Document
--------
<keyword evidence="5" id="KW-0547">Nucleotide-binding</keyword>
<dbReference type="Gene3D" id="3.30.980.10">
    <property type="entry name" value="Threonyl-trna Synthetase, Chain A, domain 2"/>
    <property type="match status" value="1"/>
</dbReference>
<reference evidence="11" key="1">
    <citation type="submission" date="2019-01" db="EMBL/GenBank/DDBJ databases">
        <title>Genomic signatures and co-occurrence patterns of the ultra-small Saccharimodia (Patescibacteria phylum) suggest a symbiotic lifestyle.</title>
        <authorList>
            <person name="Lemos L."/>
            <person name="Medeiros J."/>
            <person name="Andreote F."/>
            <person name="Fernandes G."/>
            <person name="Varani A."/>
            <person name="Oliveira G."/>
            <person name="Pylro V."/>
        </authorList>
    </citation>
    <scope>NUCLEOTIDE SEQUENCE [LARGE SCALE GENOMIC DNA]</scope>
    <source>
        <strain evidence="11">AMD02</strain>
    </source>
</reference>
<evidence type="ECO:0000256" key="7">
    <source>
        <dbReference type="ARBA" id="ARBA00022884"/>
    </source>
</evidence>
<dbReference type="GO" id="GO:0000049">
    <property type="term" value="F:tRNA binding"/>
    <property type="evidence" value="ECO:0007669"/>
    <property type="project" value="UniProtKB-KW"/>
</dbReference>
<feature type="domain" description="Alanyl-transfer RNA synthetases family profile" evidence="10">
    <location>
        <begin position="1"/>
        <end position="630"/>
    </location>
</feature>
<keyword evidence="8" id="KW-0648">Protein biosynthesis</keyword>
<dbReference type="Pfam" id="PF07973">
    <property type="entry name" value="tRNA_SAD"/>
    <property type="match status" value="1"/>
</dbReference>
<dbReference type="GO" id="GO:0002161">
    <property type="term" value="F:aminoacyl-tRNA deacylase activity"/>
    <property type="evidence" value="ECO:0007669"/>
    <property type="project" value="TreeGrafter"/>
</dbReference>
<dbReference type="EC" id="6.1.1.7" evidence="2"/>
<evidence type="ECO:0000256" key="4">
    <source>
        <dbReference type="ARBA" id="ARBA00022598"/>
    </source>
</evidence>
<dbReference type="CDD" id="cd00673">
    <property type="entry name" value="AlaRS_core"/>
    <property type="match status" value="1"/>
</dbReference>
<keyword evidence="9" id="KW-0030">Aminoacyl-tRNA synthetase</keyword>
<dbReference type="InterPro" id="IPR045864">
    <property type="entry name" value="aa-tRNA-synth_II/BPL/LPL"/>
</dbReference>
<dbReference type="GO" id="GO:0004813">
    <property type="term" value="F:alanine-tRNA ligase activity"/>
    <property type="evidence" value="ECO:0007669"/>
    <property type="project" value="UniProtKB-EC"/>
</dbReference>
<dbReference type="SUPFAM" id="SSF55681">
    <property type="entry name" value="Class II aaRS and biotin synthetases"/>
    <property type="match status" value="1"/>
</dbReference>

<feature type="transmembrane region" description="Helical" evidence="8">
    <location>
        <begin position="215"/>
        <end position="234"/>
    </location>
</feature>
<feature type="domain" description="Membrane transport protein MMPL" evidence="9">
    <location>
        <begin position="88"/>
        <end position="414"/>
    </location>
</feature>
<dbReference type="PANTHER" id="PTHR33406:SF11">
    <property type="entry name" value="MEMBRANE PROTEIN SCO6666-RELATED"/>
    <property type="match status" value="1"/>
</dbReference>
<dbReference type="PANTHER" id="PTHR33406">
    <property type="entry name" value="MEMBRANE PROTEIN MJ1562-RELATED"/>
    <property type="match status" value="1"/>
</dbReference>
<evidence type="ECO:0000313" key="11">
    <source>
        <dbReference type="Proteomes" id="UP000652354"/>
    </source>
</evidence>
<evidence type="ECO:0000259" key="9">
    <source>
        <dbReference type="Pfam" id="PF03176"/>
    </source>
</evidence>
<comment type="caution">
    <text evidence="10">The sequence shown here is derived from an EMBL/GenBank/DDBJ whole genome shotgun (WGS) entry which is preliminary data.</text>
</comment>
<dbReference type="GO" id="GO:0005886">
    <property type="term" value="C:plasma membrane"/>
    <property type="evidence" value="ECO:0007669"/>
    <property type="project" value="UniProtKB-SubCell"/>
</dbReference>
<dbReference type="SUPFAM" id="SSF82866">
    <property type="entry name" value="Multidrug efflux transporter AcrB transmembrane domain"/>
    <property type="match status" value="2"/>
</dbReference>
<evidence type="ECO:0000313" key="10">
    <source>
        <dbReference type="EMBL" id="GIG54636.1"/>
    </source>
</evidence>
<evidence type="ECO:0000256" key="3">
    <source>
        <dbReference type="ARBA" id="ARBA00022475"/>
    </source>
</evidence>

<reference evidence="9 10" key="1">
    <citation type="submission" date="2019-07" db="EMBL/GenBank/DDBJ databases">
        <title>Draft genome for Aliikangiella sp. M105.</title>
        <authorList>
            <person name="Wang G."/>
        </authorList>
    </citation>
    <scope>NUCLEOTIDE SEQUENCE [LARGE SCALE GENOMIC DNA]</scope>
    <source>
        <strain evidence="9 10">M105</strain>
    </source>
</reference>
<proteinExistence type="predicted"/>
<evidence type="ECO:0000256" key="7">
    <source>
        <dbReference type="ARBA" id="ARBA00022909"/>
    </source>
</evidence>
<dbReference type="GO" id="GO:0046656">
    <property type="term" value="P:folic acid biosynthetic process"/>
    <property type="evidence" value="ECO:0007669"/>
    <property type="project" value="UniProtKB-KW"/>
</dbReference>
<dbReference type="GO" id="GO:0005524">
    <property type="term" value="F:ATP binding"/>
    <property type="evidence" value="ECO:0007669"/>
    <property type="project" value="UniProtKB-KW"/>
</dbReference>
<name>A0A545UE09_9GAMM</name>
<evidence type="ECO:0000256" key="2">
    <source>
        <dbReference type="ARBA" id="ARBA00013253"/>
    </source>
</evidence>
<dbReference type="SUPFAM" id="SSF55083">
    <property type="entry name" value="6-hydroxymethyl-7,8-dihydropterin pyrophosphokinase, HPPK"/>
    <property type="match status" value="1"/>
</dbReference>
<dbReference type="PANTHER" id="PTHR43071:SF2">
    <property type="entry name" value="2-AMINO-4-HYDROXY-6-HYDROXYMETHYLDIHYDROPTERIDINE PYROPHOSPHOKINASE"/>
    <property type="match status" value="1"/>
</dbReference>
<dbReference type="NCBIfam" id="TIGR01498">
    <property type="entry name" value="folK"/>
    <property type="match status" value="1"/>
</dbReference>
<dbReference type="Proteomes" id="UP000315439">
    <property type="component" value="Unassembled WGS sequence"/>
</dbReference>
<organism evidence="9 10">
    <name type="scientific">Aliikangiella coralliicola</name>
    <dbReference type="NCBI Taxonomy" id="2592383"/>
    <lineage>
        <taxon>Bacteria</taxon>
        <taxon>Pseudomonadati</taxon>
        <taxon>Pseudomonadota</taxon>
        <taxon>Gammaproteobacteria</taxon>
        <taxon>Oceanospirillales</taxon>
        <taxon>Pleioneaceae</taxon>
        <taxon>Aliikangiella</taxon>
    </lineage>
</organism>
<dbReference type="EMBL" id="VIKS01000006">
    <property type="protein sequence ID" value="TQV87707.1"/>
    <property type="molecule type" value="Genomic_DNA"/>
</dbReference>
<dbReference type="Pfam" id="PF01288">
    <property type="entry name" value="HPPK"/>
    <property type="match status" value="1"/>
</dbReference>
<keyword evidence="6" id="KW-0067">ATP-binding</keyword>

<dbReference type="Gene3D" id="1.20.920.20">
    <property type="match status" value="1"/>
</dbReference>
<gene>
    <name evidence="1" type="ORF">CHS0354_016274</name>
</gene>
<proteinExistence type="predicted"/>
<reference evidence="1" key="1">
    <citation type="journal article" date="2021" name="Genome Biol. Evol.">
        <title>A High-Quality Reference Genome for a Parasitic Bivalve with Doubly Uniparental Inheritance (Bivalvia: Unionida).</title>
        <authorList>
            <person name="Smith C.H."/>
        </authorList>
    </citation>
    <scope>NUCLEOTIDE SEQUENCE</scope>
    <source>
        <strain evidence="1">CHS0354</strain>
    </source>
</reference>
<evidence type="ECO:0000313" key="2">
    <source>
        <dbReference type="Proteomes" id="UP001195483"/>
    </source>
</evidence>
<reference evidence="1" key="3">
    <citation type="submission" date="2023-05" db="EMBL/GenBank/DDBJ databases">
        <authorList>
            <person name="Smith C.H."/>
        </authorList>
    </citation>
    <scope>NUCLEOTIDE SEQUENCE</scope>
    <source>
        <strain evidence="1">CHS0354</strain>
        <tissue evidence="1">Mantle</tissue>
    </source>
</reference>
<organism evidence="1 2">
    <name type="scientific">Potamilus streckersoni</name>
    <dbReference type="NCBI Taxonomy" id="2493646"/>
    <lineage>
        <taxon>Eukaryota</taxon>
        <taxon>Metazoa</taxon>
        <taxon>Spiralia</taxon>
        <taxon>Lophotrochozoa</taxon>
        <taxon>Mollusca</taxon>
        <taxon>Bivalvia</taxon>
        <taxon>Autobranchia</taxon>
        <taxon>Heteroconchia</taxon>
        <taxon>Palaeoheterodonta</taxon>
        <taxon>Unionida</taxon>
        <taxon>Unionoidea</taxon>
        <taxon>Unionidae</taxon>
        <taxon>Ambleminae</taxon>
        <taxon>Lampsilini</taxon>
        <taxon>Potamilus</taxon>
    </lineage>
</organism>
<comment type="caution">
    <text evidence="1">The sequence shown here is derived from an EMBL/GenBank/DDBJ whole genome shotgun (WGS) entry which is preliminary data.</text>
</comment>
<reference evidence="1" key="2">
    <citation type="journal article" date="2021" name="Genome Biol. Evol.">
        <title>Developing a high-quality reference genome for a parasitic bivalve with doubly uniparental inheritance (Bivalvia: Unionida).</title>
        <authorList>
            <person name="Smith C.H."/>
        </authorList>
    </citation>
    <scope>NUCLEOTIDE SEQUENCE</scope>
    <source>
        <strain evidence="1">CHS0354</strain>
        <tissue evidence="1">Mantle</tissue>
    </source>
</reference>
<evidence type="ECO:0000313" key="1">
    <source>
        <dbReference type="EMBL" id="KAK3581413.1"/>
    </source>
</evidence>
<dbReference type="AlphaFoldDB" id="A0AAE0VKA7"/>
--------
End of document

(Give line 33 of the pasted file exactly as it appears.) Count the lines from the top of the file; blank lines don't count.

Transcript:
</dbReference>